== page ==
Mr. Samuel A. Hirshowitz: Yes, sir, Your Honor.
But -- but you only reach that if you pass all the other procedural points.
Justice Hugo L. Black: That's right.
Mr. Samuel A. Hirshowitz: And -- and --
Justice Hugo L. Black: The procedure's suggestion has been made from time to time.
Mr. Samuel A. Hirshowitz: The -- the point at which the appellant is trying to push this Court is that, following Dembrowski which said the special circumstances, they're trying to push this Court to say what you have suggested, Mr. Justice Black, that there should not be any limitations at all, that if you present the matter to the Court showing a -- as you said, a federal constitution or provision or state statute, a challenge on the ground of the First Amendment, that the Federal Court should take jurisdiction without --
Justice Hugo L. Black: There must be many occasions, many occasions.
There are many state issues.
I'm not talking about procedure.
I'm talking about on the merit.
There might be many cases where there are many state procedures.
It would be wise to have -- not procedures but, state questions, it better be wise to have the Court stand on it and send it to the State Court.
Do you have any of those here?
Mr. Samuel A. Hirshowitz: No.
I would say no, there are no state issues except this, that the--
Justice Hugo L. Black: Constitutionality under the Act.
Mr. Samuel A. Hirshowitz: There's -- there's an elemen t-- this is a highly emotional issue, the literature issued in the campaign on the eve of a presidential election --
Justice Hugo L. Black: Well, that's the merit.
Mr. Samuel A. Hirshowitz: Yes.
Well, I -- I just wanted to suggest that, Mr. Justice Black, and I don't know any election -- i don't know any election that's --
Justice Hugo L. Black: Is that a state question or a federal question?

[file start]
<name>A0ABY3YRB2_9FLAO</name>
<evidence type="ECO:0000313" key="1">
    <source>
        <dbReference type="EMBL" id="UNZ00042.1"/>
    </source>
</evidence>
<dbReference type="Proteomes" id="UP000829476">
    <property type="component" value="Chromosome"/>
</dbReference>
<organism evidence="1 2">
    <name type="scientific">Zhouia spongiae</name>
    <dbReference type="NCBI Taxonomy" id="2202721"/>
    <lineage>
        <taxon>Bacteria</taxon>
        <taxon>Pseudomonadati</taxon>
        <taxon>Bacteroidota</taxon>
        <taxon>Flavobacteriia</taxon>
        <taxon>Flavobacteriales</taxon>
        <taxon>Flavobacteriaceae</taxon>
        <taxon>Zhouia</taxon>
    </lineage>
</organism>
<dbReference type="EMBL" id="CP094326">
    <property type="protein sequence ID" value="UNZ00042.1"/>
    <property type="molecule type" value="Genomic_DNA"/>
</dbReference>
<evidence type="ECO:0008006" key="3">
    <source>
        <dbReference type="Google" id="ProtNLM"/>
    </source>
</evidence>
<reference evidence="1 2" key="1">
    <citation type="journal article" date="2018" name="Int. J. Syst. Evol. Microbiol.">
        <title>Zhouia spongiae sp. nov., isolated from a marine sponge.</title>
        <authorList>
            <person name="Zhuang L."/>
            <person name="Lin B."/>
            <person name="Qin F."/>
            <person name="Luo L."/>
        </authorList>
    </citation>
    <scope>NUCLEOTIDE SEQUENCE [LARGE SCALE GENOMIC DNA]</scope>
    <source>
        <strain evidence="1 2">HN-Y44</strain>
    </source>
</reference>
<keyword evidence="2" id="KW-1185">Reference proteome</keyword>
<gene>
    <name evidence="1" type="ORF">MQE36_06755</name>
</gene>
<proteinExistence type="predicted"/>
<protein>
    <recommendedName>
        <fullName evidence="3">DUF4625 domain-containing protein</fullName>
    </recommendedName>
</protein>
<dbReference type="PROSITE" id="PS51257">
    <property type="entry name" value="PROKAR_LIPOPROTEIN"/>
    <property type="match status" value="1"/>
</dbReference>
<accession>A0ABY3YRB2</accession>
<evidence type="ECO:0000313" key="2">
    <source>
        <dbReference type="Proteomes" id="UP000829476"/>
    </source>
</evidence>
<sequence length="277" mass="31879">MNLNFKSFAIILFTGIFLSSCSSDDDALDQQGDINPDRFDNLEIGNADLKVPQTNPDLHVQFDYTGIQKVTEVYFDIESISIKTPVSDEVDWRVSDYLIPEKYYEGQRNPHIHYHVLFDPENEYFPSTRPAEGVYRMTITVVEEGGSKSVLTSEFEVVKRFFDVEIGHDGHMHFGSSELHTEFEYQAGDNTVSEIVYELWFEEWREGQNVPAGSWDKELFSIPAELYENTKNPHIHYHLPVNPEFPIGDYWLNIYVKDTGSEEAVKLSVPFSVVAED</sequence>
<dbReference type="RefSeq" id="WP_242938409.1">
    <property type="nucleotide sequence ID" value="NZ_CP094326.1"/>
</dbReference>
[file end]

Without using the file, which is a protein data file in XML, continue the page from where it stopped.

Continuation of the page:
Mr. Samuel A. Hirshowitz: Well, the State Courts may have --
Justice Hugo L. Black: Is that a state question or a federal question?
Mr. Samuel A. Hirshowitz: It's a federal question.
Justice Hugo L. Black: You have to basically decide.
Mr. Samuel A. Hirshowitz: It's a federal question, but the State Courts may have a better awareness of the nuances because the --
Justice Hugo L. Black: What nuances?
Mr. Samuel A. Hirshowitz: The legislative history was developed in the state.
Then the state would have a better appreciation of the nuances and the situation in the community.
If we had a -- the congressional law in the Federal Corrupt Practices Act, that would take in the whole country.
But, here, as the report of Attorney General Jackson's grand jury said, the state -- the federal legislation would deal only with national offices and leaving it to the states to do the same thing with respect to local offices, and the states would have a better appreciation of the local situation like this man planting himself in front of Congressman Molter's headquarters there and saying “please arrest me.”
Justice Hugo L. Black: Does it have anything to do with the constitutionality of the Act?
Mr. Samuel A. Hirshowitz: It may not but the result, as I understand it, in constitutional law, the result many times is determined by the background and in the Talley case, Mr. Justice Black, which I think you wrote the opinion you pointed out, that there was no legislative history which justify the particular identification requirement in the circulars, but I think the states would have a better appreciation of all that --
Justice Hugo L. Black: What did that case hold?